In Ontario, a health professional who commits “sexual abuse” in certain specific ways, such as through sexual intercourse, must have his licence to practice revoked, and is not eligible to reapply for five years, under the Health Professions Procedural Code. We wrote last year about a challenge to the constitutionality of these provisions in the matter of Hanif v. Her Majesty the Queen, 2014 ONSC 6613, where an Ontario court held that the provisions were not criminal in nature. You can find our analysis here. In September 2015, the Ontario Court of Appeal upheld the constitutionality of the mandatory penalty for sexual abuse: 2015 ONCA 640.
Mr. Hanif, a pharmacist employed by Loblaws, worked at the same grocery store as a cashier, Ms. W. The pharmacist would fill Ms. W.’s prescriptions. They developed a romantic and sexual relationship, and engaged in consensual sexual contact six days after the pharmacist filled a prescription for Ms. W. Under the Ontario Regulated Health Professions Act, 1991, S.O. 1991, c. 18, and its Schedule 2, the Health Professions Procedural Code (the “Code”), a health professional who commits sexual misconduct by sexual abusing a patient (in certain specific ways) is subject to mandatory revocation and cannot apply for reinstatement for five years (Code ss. 51(5), 72).
Sexual abuse of a patient is defined broadly, and means “sexual intercourse or other forms of physical sexual relations between the member and the patient”, “touching, of a sexual nature, of the patient by the member”, or “behaviour or remarks of a sexual nature by the member towards the patient” (Code s. 1(3)). Revocation must occur if sexual abuse includes sexual intercourse, genital or anal contact, masturbation of the patient, masturbation of the member (by or in the presence of the patient), or where a member encourages the patient to masturbate in the presence of the member (Code s. 51(5)).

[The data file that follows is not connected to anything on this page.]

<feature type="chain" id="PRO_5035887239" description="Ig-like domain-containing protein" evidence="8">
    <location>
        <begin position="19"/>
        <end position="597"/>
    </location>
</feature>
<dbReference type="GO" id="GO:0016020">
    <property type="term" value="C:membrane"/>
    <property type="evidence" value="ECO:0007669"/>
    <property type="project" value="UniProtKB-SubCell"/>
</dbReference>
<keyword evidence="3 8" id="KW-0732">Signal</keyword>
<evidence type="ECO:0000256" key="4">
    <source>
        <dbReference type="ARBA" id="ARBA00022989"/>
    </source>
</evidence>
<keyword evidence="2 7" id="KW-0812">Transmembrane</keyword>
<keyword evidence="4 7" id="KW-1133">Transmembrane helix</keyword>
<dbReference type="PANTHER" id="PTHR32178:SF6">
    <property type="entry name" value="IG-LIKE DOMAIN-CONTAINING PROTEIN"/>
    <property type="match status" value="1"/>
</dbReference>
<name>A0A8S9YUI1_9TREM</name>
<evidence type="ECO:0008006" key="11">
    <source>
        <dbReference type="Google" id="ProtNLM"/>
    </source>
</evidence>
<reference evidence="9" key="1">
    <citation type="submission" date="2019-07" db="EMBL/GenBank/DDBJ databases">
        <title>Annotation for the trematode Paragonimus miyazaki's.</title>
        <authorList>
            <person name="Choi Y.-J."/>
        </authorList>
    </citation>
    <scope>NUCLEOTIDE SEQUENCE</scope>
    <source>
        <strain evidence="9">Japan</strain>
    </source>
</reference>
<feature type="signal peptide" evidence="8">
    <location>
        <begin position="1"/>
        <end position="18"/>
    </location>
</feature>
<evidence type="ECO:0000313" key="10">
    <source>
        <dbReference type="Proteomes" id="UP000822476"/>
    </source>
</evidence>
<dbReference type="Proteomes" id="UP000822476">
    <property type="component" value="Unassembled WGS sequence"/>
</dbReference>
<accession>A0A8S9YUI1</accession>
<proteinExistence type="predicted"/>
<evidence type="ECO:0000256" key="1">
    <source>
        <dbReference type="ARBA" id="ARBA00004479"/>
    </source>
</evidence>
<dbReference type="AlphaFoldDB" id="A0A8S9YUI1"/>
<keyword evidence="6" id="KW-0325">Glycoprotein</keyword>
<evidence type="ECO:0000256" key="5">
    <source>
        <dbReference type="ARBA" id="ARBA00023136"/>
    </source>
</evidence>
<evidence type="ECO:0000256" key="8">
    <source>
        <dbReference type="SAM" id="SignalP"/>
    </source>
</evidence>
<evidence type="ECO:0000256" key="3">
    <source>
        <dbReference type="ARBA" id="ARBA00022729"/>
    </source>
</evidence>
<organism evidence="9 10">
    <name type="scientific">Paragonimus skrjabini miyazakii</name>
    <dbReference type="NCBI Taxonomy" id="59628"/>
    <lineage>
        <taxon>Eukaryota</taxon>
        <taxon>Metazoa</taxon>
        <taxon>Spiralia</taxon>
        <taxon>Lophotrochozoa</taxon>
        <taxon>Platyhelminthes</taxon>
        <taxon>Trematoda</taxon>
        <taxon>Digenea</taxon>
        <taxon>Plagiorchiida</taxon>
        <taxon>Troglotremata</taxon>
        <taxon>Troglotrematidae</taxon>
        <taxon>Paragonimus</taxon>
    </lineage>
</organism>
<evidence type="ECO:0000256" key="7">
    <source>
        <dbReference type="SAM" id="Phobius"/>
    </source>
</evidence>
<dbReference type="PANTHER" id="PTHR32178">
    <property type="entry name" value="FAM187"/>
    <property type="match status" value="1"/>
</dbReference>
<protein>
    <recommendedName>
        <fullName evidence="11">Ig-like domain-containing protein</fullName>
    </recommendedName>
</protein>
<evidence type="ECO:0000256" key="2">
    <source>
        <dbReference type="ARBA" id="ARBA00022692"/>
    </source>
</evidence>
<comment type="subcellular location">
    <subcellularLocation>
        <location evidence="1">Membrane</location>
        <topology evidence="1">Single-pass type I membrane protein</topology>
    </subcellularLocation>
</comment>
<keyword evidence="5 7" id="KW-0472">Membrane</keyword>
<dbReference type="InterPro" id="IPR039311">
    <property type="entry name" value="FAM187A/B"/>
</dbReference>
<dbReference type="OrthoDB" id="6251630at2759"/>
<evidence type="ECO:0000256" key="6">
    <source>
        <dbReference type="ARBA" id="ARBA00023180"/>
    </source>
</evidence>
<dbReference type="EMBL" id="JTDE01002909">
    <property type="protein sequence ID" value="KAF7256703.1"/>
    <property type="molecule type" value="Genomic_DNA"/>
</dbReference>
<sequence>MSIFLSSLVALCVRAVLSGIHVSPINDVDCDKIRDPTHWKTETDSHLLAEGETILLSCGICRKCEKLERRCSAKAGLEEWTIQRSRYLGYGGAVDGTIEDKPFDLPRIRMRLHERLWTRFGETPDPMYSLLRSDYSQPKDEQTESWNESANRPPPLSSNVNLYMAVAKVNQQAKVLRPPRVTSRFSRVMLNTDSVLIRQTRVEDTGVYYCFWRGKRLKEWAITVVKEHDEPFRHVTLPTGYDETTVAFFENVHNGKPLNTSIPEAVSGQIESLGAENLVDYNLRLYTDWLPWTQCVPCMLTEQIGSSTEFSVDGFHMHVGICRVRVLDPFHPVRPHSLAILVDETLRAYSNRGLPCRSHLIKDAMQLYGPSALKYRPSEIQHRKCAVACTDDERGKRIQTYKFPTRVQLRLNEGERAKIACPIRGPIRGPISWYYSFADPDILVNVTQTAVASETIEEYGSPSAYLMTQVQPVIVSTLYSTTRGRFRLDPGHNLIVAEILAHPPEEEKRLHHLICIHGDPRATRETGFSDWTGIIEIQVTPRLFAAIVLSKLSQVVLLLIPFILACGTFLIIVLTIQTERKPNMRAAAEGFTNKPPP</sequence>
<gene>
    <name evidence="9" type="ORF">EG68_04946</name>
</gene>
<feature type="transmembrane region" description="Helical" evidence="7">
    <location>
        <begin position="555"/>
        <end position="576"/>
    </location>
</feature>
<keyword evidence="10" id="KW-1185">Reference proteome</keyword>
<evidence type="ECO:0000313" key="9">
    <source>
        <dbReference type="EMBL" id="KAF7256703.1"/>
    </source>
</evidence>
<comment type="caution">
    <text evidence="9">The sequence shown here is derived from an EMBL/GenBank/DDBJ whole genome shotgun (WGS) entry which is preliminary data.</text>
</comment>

The respondent argued that the provisions regulated morality in the context of consensual sexual activity, and therefore intruded into the criminal law.  The Ontario Court of Appeal disagreed. First, the provisions did not regulate morality; they protected the public, and spoke to the “maintenance of the integrity of the professional-patient relationship”.  Second, the provisions did not criminalize activities falling outside the delivery of health services. Rather, they put professionals to a choice: “treat the patient or sever the professional-patient relationship and engage in a sexual relationship.”  Third, the stigma of a finding of sexual abuse did not remove the law from regulation of health professions to the criminal law. The Court of Appeal had no issue with the behaviour being both a regulatory matter under provincial legislation, and a criminal matter. 
Hanif v. Ontario College of Pharmacists and Ontario, 2015 ONCA 640
(available on CanLII here)
Lisa C. Fong and Michael Ng